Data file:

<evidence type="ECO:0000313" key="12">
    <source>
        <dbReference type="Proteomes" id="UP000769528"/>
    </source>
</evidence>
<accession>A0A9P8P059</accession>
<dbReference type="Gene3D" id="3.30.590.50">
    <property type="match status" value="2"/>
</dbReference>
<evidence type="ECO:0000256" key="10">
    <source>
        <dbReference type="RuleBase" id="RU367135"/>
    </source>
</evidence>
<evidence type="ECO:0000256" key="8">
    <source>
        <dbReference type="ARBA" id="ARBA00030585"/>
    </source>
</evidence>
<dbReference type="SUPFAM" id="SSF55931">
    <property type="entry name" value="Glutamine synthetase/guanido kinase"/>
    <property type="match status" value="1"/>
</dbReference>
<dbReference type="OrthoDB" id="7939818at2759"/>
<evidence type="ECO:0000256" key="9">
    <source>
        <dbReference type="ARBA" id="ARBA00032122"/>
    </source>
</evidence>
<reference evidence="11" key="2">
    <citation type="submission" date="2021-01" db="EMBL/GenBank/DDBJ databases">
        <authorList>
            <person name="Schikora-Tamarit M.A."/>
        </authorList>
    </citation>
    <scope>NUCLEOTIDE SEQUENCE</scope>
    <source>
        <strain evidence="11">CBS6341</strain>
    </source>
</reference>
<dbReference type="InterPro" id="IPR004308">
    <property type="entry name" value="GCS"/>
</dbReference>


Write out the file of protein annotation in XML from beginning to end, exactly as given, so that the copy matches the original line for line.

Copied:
<evidence type="ECO:0000313" key="12">
    <source>
        <dbReference type="Proteomes" id="UP000769528"/>
    </source>
</evidence>
<accession>A0A9P8P059</accession>
<dbReference type="Gene3D" id="3.30.590.50">
    <property type="match status" value="2"/>
</dbReference>
<evidence type="ECO:0000256" key="10">
    <source>
        <dbReference type="RuleBase" id="RU367135"/>
    </source>
</evidence>
<evidence type="ECO:0000256" key="8">
    <source>
        <dbReference type="ARBA" id="ARBA00030585"/>
    </source>
</evidence>
<dbReference type="SUPFAM" id="SSF55931">
    <property type="entry name" value="Glutamine synthetase/guanido kinase"/>
    <property type="match status" value="1"/>
</dbReference>
<dbReference type="OrthoDB" id="7939818at2759"/>
<evidence type="ECO:0000256" key="9">
    <source>
        <dbReference type="ARBA" id="ARBA00032122"/>
    </source>
</evidence>
<reference evidence="11" key="2">
    <citation type="submission" date="2021-01" db="EMBL/GenBank/DDBJ databases">
        <authorList>
            <person name="Schikora-Tamarit M.A."/>
        </authorList>
    </citation>
    <scope>NUCLEOTIDE SEQUENCE</scope>
    <source>
        <strain evidence="11">CBS6341</strain>
    </source>
</reference>
<dbReference type="InterPro" id="IPR004308">
    <property type="entry name" value="GCS"/>
</dbReference>